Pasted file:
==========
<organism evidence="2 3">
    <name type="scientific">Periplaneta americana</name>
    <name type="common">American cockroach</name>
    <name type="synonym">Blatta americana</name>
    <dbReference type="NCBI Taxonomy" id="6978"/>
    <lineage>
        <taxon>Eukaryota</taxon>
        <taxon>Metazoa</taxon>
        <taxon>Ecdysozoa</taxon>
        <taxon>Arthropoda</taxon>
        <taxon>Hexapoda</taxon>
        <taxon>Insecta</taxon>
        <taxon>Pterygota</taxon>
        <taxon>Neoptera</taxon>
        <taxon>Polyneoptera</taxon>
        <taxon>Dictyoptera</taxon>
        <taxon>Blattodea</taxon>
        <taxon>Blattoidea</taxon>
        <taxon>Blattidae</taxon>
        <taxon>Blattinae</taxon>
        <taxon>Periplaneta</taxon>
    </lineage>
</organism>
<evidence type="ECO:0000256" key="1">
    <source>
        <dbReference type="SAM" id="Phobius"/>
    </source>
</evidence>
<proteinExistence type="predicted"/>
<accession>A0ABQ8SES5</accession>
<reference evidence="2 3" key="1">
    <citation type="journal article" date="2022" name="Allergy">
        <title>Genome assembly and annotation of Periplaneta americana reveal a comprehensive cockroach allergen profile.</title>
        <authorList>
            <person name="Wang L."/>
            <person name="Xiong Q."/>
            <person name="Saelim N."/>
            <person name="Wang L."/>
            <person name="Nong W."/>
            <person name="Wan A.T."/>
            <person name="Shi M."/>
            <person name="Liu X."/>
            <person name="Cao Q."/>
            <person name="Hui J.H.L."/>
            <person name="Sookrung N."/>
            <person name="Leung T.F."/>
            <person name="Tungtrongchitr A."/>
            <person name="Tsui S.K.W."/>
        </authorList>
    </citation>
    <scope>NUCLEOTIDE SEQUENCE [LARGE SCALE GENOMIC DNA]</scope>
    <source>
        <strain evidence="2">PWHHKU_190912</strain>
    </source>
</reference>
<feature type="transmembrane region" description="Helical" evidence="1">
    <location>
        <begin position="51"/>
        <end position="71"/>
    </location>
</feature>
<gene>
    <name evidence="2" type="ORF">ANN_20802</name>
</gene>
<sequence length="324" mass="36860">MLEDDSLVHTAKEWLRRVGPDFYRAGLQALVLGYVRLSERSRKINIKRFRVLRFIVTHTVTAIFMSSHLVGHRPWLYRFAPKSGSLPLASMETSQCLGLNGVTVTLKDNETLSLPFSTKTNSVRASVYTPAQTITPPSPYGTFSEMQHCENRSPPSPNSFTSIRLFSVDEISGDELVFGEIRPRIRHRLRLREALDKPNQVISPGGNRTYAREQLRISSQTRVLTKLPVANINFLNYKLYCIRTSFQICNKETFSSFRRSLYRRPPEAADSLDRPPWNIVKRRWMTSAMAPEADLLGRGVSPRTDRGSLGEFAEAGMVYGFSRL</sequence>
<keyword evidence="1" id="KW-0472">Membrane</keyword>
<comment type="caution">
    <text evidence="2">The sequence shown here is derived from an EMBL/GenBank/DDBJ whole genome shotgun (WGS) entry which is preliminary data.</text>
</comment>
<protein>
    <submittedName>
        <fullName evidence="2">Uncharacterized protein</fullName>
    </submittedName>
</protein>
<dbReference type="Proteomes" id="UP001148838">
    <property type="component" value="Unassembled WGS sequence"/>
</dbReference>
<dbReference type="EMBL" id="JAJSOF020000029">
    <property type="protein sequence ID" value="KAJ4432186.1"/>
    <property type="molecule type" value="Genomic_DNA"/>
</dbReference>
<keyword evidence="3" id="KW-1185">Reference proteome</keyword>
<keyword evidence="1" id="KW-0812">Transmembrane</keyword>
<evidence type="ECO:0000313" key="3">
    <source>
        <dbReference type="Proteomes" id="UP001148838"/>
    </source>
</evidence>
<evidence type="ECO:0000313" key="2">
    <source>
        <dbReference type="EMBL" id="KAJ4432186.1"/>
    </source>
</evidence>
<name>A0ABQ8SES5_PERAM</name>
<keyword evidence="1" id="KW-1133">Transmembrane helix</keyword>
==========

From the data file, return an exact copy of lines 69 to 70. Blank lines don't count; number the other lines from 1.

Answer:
</comment>
<protein>